HJ Sims was in the market last week with a $134.9 million Palm Beach County Health Facilities Authority bond issue for the Toby and Leon Cooperman Sinai Residences of Boca Raton expansion. We structured the non-rated Series A bonds with a 2055 maturity priced at 5.00% to yield 4.60%. The Series B-1 bonds due in 2027 were priced at 3.00% to yield 3.05%, the Series B-2 bonds due in 2025 were priced at 2.625% to yield 2.75%, and the Series C taxable bonds due in 2024 had a 3.875% coupon priced to yield 4.00%. Among other senior living financings, the Economic Development Corporation of the City of Grand Rapids and the Michigan Strategic Fund brought $47.1 million of BBB-minus rated refundings for United Methodist Retirement Communities and Porter Hills Presbyterian Village with final maturities in 2044 priced at 5.00% to yield 3.88%.

This week’s muni calendar is expected to total $7 billion but the investment grade corporate market may see as much as $50 billion of new issues.. At this writing, the 2-year AAA municipal general obligation bond yield stands at 0.15% versus the 2-year Treasury at 0.14%. The 10-year muni benchmark is at 0.83% while the comparable Treasury yield is 0.68%.  The 30-year tax-exempt yield is 1.57% and the Treasury is lower at 1.43%. The 10-year A rated corporate bond yields 2.22%. Stocks are weaker for the third session, sinking to a four-week low. Oil at $36.87 a barrel has fallen to prices last seen in mid-June. Gold at $1,930 an ounce is 6% off its record August high. This week’s economic calendar includes Job Openings, the Producer and Consumer Price Indices. The Senate returns from recess to vote on an alternative stimulus measure and the nation pauses on Friday, the 19th anniversary of September 11 to honor the memory of those lost and pay tribute to heroes we will never forget.

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Market Commentary: Under Pressure

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We live in a world where every inch of our body is subjected to atmospheric pressure of about 14.7 pounds per square inch (psi) at sea level. We don’t do well with abrupt increases, but if the pressure rises gradually, we are able to tolerate a lot more — something even in the range of 400 psi. There are, of course, other pressures placed upon us: pressures to be perfect, to be successful, to fit in, to be fit. From physics, we recall that the only characteristic of pressure is magnitude. From life, we know that magnitude fluctuates and that it often cannot be controlled.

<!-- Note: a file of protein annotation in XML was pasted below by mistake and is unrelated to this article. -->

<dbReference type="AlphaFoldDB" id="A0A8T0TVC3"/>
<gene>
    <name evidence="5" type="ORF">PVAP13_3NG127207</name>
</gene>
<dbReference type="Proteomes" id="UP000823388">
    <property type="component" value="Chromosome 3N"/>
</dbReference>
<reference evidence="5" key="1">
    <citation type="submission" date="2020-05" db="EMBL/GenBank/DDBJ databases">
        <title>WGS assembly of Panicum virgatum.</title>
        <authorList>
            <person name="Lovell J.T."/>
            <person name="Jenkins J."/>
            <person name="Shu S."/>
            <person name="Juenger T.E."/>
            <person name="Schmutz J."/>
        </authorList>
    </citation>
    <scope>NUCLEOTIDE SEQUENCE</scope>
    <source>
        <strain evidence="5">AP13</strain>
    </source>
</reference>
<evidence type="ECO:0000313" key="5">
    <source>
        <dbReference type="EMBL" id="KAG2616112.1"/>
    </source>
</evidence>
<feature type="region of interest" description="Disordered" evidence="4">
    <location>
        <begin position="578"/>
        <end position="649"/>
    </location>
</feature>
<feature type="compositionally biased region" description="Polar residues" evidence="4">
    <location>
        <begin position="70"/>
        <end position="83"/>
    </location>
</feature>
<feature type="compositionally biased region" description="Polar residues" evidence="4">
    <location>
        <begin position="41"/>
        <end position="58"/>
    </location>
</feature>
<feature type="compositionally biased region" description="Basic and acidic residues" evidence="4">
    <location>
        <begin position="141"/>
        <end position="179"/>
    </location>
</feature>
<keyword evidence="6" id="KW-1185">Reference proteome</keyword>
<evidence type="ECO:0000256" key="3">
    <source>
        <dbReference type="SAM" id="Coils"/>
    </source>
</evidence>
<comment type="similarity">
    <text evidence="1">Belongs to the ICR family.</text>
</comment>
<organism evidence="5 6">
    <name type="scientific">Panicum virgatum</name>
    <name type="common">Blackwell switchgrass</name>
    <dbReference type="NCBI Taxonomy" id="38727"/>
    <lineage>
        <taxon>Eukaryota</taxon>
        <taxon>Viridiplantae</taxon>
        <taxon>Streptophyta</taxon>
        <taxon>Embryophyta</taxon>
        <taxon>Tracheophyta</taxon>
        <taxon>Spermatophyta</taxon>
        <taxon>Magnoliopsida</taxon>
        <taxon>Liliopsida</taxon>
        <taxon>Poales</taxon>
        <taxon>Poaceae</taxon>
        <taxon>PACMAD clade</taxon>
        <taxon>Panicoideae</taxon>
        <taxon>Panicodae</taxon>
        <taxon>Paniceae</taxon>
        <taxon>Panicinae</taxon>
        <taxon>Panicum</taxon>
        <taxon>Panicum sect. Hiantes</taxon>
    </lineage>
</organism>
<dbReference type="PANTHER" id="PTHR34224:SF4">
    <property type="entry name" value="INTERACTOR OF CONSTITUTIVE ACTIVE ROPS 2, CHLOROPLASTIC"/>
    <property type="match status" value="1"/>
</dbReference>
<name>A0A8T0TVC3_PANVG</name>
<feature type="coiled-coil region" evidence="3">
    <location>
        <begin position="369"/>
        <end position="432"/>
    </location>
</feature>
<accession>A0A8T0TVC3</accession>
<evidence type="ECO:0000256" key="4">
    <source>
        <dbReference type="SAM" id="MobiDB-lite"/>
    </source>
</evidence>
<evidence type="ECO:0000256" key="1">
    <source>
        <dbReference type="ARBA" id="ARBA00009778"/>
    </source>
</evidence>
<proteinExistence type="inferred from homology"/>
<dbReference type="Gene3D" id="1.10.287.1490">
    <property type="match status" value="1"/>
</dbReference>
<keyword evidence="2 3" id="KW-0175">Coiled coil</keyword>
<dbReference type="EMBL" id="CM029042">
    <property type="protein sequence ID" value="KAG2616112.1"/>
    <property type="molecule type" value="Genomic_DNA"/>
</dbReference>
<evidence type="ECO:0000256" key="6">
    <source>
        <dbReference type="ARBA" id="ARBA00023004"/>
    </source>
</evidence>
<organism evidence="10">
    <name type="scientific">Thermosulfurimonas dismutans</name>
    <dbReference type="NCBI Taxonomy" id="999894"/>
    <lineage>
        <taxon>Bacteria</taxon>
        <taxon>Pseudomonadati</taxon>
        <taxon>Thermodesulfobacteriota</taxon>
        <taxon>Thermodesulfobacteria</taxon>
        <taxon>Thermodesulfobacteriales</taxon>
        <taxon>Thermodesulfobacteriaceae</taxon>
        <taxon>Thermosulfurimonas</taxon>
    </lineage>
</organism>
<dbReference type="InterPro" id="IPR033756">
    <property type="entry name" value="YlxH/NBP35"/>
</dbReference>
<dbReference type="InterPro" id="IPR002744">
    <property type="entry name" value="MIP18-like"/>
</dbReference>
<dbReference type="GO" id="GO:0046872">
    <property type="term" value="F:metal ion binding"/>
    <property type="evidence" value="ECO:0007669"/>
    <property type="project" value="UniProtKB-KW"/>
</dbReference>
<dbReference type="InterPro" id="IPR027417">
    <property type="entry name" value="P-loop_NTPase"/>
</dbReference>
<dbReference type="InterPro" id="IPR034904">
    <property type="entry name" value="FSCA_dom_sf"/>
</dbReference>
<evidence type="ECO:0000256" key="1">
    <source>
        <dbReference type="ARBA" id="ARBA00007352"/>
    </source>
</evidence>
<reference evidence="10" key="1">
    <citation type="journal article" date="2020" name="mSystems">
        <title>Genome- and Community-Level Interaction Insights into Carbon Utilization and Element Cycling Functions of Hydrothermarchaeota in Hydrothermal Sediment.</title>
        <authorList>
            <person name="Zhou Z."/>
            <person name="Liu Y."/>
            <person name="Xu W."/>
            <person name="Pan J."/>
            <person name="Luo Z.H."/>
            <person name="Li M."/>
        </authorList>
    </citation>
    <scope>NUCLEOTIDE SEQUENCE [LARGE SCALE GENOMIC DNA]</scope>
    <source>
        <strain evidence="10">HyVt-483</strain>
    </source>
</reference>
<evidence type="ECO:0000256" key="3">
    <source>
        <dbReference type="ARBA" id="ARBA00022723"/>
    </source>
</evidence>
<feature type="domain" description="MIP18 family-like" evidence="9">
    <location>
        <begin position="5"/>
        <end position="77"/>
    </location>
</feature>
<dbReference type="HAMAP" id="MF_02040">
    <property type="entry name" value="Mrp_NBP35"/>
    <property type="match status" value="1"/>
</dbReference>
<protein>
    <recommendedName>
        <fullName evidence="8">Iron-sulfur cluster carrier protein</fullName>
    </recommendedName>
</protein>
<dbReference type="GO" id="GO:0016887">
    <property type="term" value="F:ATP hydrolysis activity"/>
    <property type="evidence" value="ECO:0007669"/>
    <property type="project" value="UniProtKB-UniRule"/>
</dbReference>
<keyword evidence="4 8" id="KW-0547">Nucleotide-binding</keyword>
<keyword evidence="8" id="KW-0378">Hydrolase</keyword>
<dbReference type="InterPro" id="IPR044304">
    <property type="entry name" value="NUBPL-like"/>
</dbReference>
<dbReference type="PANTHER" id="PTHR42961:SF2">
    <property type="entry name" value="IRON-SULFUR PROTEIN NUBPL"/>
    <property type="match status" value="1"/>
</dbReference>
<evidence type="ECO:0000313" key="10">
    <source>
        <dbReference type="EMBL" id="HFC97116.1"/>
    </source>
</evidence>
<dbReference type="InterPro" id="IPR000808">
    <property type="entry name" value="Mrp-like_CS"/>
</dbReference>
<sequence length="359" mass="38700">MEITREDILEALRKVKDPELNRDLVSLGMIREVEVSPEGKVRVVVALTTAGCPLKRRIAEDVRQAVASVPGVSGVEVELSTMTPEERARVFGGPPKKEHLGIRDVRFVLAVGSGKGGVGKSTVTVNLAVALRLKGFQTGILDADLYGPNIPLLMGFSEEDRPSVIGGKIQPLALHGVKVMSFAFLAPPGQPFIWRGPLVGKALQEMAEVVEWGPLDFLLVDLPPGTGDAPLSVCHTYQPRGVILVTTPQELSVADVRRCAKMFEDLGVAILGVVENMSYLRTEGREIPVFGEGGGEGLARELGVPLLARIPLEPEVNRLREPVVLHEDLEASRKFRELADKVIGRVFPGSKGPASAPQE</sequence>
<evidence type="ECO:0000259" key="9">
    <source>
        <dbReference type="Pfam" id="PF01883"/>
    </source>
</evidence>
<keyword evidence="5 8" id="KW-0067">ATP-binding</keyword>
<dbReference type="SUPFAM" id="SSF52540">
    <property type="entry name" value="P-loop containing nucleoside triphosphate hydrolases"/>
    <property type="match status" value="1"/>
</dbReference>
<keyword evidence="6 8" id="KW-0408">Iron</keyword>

For six months now, governmental policies developed in response to the pandemic have placed unprecedented pressures on individuals, families, groups, businesses, and communities. Some are folding under the pressure, other have exploded, some have adapted, others thrive. Some take medication for relief, others find release in other forms: prayer, kickboxing, community service, grants, loans, forbearance. Many state and local governments and other enterprises working with shaky budgets are unwilling to accept what may be permanent changes in revenues and expenses, and hold their breath for a fifth windfall from Washington. Financial markets, on the other hand, have enjoyed 11 years of monetary policy windfalls in the form of low rates, frequent injections of liquidity, and an ever-expanding balance sheet. So far, none have cracked under the strain of record levels of debt issuance by the U.S. Treasury and American corporations, the worst collapse in GDP in our history, 27 million unemployment claims, hundreds of bankruptcy filings, $26.7 trillion of national debt, a $4 trillion federal budget deficit, $110 billion of state budget shortfalls, and unfunded pension liabilities of $1.62 trillion. Quite to the contrary.